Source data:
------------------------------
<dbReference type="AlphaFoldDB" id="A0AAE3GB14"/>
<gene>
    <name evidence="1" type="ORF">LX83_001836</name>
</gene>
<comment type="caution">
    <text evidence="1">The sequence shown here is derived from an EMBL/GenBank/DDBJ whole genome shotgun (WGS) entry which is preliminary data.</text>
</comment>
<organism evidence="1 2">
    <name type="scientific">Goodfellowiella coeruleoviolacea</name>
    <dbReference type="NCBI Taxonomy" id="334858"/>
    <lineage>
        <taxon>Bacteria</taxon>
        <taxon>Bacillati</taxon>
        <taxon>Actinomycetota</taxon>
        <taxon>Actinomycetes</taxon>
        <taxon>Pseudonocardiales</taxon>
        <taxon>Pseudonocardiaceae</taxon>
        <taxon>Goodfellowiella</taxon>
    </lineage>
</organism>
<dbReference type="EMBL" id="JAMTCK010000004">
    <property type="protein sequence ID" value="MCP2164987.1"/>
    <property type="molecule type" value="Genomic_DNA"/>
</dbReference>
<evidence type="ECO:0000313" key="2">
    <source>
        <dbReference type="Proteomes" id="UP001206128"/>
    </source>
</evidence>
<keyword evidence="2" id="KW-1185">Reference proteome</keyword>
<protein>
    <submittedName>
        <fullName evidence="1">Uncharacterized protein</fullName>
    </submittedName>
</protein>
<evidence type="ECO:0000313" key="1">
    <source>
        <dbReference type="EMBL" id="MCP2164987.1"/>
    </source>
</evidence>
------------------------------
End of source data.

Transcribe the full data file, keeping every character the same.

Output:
<dbReference type="AlphaFoldDB" id="A0AAE3GB14"/>
<gene>
    <name evidence="1" type="ORF">LX83_001836</name>
</gene>
<comment type="caution">
    <text evidence="1">The sequence shown here is derived from an EMBL/GenBank/DDBJ whole genome shotgun (WGS) entry which is preliminary data.</text>
</comment>
<organism evidence="1 2">
    <name type="scientific">Goodfellowiella coeruleoviolacea</name>
    <dbReference type="NCBI Taxonomy" id="334858"/>
    <lineage>
        <taxon>Bacteria</taxon>
        <taxon>Bacillati</taxon>
        <taxon>Actinomycetota</taxon>
        <taxon>Actinomycetes</taxon>
        <taxon>Pseudonocardiales</taxon>
        <taxon>Pseudonocardiaceae</taxon>
        <taxon>Goodfellowiella</taxon>
    </lineage>
</organism>
<dbReference type="EMBL" id="JAMTCK010000004">
    <property type="protein sequence ID" value="MCP2164987.1"/>
    <property type="molecule type" value="Genomic_DNA"/>
</dbReference>
<evidence type="ECO:0000313" key="2">
    <source>
        <dbReference type="Proteomes" id="UP001206128"/>
    </source>
</evidence>
<keyword evidence="2" id="KW-1185">Reference proteome</keyword>
<protein>
    <submittedName>
        <fullName evidence="1">Uncharacterized protein</fullName>
    </submittedName>
</protein>
<evidence type="ECO:0000313" key="1">
    <source>
        <dbReference type="EMBL" id="MCP2164987.1"/>
    </source>
</evidence>